EMILIANI, GIROLAMO. See Somaschians.

EMILIE JULIANE, COUNTESS OF SCHWARZBURG: Hymn-writer; b. at the Heideckaburg near Rudolstadt (18 m. s. of Weimar), Aug. 19, 1637; d. at Rudolatadt Dec. 3, 1706. Her parents died while she was a child, and her relatives, the Count and Countess of Schwarzburg, brought her up in strict orthodox fashion. In 1665 she was married to her cousin, Count Albert Anton of Schwaszburg. Her husband's former tutor, the learned but pietistic Ahssvsrun Fritsch, won great influence over her, which appears in the pietistic character of many of her religious songs. Moat of these are too subjective and diffuse for congregational use; but a few like " Bin hierher hat mich Gott gebracht " (" Thus far the Lord has led me on") and " Wer weias, wie nahe mir mein Ends 7 " (" Who knows how near my end may be? ") have found a permanent plane in German hymnbooks. Her songs were published at Rudolstadt in various collections from 1683 to 1770. A selection may be found in J. L. Pasig, Der Grti fcn Emilie Juliane von Schtuarzburg-Raulolstadt geistliche Lieder (Halle, 1855), accompanied by a biography.

(Ferdinand Cohrs.)

EMMERAM: An early missionary, said to have been bishop of Poitiers; d. about 715. According to the biography of Aribo (second half of the eighth century), the sole source of information, soon after his consecration as bishop he determined to devote himself to the conversion of the heathen in Pannonia. He appointed his successor at Poitiers, took with him a priest named Vitalis who was a good linguist, and went eastward across the Rhine. Passing through Radaspona (Regenaburg), the residence of Theodo, duke of Bavaria, he was told that the country beyond the Enna had been laid waste, and that the newly converted Bavarians needed his care as much as the Avari to whom he had been going. Theodo begged him to remain, either as bishop or as abbot of all the monasteries. He stayed three years, and busied himself in spreading and strengthening Christianity in Bavaria; then he started for Rome, but was murdered on the way, at Helfendorf, three days'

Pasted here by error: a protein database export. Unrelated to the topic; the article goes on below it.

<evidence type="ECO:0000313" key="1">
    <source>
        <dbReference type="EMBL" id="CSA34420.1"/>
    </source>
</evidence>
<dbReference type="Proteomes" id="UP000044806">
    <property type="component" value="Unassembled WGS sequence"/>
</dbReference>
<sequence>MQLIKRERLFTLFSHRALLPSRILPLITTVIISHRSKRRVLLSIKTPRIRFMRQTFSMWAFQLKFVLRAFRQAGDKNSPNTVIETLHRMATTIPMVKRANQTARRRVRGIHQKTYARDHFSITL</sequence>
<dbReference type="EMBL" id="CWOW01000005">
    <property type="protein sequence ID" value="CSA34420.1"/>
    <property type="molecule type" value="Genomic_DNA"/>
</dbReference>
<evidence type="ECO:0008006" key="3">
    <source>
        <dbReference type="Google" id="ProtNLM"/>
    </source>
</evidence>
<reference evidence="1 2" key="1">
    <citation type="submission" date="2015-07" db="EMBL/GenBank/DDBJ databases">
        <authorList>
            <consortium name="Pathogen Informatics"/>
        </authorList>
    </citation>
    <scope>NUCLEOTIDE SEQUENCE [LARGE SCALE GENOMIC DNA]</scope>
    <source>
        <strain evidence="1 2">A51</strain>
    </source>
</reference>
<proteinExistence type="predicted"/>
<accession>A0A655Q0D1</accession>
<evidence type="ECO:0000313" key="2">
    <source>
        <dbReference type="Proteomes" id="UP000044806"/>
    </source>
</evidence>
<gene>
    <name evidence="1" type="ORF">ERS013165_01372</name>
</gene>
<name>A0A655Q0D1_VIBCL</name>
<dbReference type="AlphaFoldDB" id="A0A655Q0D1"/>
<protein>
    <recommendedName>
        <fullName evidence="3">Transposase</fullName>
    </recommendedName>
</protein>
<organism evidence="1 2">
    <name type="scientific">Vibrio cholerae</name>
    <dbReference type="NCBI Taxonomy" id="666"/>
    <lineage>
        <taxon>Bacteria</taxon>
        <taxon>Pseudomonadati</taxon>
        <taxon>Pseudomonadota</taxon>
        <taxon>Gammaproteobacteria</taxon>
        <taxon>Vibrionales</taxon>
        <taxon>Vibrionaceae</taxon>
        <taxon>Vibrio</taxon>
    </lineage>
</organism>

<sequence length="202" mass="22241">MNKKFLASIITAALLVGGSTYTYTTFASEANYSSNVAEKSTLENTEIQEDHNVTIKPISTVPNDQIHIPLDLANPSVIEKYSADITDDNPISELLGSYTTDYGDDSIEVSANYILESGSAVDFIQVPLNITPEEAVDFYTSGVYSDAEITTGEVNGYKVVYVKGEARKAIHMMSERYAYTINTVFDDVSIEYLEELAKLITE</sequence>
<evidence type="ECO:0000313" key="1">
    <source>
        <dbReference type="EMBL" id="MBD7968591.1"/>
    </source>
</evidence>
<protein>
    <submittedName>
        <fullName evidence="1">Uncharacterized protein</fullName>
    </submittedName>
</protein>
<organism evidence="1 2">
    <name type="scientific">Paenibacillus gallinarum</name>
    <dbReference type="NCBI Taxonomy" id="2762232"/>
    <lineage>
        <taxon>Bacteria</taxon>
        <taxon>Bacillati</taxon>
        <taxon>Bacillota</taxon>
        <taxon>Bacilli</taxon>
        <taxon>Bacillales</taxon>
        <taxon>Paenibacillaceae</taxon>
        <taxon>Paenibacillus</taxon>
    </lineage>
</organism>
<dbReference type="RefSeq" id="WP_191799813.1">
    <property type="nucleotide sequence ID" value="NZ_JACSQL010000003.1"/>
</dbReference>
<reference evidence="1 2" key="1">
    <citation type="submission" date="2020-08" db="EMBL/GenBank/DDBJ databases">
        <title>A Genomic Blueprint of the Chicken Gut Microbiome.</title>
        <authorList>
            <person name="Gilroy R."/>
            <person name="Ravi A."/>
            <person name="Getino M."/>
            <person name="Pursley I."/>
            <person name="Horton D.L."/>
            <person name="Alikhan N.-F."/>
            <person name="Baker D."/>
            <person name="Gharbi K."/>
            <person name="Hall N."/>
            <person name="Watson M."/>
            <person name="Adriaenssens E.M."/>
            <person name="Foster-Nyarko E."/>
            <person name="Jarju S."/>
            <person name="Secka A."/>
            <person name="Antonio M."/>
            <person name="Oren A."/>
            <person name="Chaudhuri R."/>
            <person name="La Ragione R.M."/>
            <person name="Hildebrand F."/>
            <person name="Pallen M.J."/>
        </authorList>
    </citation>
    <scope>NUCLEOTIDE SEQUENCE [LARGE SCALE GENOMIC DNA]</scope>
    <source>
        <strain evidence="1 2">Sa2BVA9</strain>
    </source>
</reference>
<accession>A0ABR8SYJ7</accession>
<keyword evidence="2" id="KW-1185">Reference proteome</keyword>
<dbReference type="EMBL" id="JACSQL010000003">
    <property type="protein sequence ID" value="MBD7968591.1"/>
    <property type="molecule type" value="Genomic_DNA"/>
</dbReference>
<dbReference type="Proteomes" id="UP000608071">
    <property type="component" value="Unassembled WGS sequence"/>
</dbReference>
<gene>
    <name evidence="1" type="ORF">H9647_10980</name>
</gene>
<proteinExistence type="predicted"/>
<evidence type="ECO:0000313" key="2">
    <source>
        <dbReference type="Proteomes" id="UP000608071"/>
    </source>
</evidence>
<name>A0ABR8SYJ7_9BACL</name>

journey from Regensburg, by Lantbert, the duke's son, who accused him of seducing his sister Ota. The curious story is that Ota had confessed her fault to Emmeram, and that he, to shield her, per mitted her to cast the blame on him; she was banished to Italy, but Emmeram's innocence was discovered when too late, by the testimony of a priest to whom he had given the true facts before his death. Theodo had his remains brought to Regensburg in solemn state, and interred in the chapel of St. George. There is no evidence for Emmeram's episcopate at Poitiers, nor for his ex tensive missionary plans. It is probable that he was an itinerant monk who possessed episcopal conse cration. He may have worked in Regensburg as the head of a monastic fraternity, out of whose existence the monastery of St. Emmeram grew, and it is not unlikely that Theodo made use of him in his reforming plans. The cause of his murder is an insoluble riddle, since Aribo's story is ob viously a romance.

(A. Hauck.)

Bibliography: The Vita by Aribo is in Analeeta Bollandiana, viii. 211 sqq., cf. pp. 358-357, Paris, 1889 (cf.

Rettberg, KD, ii. 189); Hauck, KD, i. 383.


CCEL home page
This document is from the Christian Classics Ethereal Library at
Calvin College. Last modified on 08/11/06. Contact the CCEL.
Calvin seal: My heart I offer you O Lord, promptly and sincerely